This item by J.P. Green was published on January 20, 2009.
In her Wall St. Journal article, “Union Households Gave Boost to GOP’s Brown,” Melanie Trottman reports on a new Hart Research Poll:
A poll conducted on behalf of the AFL-CIO found that 49% of Massachusetts union households supported Mr. Brown in Tuesday’s voting, while 46% supported Democrat Martha Coakley…The poll showed Ms. Coakley drew more support among voters with a college education, by a five-point margin, while she lost by a 20-point margin among voters without a college degree.
Tula Connell puts it this way in her FiredogLake post, “The Working Class Has Spoken. Will Democrats Listen?” at the AFL-CIO Now Blog:
The poll, conducted by Hart Research Associates among 810 voters for the AFL-CIO on the night of the election, also found that although voters without a college degree favored Barack Obama by 21 percentage points in the 2008 election, Democratic candidate Martha Coakley lost that same group by a 20-point margin.
Connell cites another poll, noted in John Judis’s post in The New Republic:
…The Suffolk University poll in Massachusetts…singled out two white working-class towns, Gardner and Fitchburg, as bellwethers. Obama won Gardner, where Democrats hold a 3-1 registrations edge, by 59 percent to 31 percent in 2008. Brown won it by 56 percent to 42 percent. Obama won Fitchburg, with a similar Democratic edge, by 60 percent to 38 percent in 2008. Brown won it by 59 percent to 40 percent. That suggests a fairly dramatic shift among white working-class voters.
Trotman quotes Karen Ackerman, the AFL-CIO’s political action director, describing the MA senate vote as “a working-class revolt” with too many voters feeling that no one was addressing their interests. Ackerman adds:
Union voters are like any other voters, and they respond to the environment around them…What happened in Massachusetts is that working families did not see the Democratic candidate as being on their side.
The poll also provides “pretty strong evidence: that union workers may have been concerned about the ‘cadillac benefits’ tax, according to Hart Research pollster Guy Molyneux, despite President Obama’s assurance that workers in collective bargaining agreements until 2018 would be exempt. “Unions stepped up their campaign efforts for Ms. Coakley after that, but it wasn’t enough to turn the tide,” reports Trottman.
It’s important to remember that Brown’s 3 percent edge with unions in the poll is within the margin of error. In addition, 61% of the voters polled said they were picking the best candidate for Massachusetts rather than sending a message to Washington. with 33% saying the opposite. Two out of three voters who elected Mr. Brown said they wanted him to work with Democrats in Washington.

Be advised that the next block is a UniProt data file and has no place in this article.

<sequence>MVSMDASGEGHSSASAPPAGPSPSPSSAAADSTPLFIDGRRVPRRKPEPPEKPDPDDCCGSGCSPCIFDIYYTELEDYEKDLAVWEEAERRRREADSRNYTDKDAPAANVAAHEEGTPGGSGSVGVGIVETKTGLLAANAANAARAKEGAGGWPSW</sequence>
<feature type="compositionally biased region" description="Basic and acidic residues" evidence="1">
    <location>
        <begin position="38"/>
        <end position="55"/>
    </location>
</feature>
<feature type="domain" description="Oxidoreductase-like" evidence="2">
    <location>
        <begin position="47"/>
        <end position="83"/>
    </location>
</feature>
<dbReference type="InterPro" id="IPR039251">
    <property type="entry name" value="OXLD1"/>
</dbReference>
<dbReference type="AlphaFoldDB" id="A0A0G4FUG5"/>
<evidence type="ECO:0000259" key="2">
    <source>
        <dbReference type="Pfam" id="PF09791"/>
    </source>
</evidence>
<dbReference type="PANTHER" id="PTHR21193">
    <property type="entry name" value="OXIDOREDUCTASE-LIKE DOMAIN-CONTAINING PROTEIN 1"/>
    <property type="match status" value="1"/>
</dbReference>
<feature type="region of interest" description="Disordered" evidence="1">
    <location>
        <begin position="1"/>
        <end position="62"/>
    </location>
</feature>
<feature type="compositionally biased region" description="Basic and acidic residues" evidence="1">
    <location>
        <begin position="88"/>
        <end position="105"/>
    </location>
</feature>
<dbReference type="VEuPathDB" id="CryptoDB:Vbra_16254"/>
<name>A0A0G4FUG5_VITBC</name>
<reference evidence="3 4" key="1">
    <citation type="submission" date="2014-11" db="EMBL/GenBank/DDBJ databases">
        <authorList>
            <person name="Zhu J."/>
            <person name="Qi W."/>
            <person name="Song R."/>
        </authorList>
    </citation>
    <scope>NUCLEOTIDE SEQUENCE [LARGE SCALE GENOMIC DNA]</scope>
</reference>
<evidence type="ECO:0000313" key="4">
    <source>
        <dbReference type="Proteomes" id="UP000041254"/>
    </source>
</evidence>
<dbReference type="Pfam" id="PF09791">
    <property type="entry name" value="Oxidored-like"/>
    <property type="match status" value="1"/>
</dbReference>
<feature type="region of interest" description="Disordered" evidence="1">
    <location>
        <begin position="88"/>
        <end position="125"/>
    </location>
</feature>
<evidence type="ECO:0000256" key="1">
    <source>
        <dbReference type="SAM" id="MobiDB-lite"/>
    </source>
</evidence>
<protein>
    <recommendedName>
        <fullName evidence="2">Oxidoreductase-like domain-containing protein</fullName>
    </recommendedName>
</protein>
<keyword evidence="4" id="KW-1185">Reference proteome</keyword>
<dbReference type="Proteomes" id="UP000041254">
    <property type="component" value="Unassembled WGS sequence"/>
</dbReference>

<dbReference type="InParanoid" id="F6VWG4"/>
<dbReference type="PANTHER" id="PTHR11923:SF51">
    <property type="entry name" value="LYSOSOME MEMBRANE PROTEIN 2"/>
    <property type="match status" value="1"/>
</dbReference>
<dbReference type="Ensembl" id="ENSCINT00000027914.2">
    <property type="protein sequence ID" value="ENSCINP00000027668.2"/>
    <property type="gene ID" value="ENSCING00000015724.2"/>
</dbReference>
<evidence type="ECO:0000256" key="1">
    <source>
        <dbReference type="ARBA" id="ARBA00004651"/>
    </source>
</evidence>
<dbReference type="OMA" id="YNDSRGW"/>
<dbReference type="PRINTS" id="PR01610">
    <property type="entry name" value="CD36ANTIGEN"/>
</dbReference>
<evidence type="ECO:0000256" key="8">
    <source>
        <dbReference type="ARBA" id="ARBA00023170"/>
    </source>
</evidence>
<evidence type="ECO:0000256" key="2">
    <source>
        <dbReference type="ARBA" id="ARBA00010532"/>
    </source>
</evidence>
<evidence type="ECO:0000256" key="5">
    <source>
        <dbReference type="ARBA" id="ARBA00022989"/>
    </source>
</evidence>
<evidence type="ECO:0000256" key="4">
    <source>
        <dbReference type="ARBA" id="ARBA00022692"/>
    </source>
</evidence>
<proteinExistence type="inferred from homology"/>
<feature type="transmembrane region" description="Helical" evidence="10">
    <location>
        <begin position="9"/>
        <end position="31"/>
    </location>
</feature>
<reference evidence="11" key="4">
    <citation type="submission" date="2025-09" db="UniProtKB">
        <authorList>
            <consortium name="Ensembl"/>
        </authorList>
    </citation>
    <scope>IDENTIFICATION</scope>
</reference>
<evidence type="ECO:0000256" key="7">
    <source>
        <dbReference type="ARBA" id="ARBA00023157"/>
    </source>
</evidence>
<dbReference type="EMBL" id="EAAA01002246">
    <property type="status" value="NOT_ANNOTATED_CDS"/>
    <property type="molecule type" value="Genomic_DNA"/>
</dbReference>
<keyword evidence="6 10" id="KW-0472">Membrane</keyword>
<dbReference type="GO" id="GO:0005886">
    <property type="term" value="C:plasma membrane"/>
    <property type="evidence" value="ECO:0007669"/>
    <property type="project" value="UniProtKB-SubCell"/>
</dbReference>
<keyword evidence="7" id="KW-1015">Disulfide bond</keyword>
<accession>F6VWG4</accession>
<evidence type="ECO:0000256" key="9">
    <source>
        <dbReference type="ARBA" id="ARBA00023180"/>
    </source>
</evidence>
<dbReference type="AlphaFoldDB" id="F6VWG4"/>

Connell argues that the Hart poll suggests ‘liberal overreaching” is not the problem:
In fact, voters were not worried about Democratic “overreach”—47 percent said their bigger concern about Democrats is that they haven’t succeeded in making needed change rather than tried to make too many changes too quickly (32 percent). Even voters for Scott Brown were more concerned about a lack of change (50 percent) than about trying to make too many changes too quickly (43 percent)…These results puts a lie to the corporate media spin that Democrats have gone “too far” in pushing a reform agenda.
But whether Brown won a small majority of union voters or not is less important than the fact that he got even close, as an outspoken opponent of health care reform endorsed by Senator Kennedy and EFCA and as an advocate of a range of anti-worker policies. Coakley’s policies were far more supportive of worker concerns across the board than were Brown’s. But, if union members in the most liberal state have not been well-informed about the progressive policies at issue, how bad was the situation for unorganized workers?
Some have speculated that Coakley may have added to the anti-worker meme by dissing the idea that she campaign at Fenway Park and taking a week-long vacation in December, at a time when many blue collar workers in the state were unemployed and struggling to pay the mortgage/rent and feed their families. Certainly such blunders don’t help, and Brown’s supporters were more than eager to publicize them as the outrage du jour.
It’s hard to avoid the conclusion that Coakley’s campaign failed to connect adequately with perhaps the largest of swing constituencies, the MA working class. The candidate and her campaign, the national and local Democratic Parties and the unions were all caught off guard by Brown’s late surge. On paper, Coakley was a good candidate, by all accounts an excellent AG, bright and progressive. But her messaging to MA workers was weak. while Brown’s was aggressively presented and resonated in the vacuum.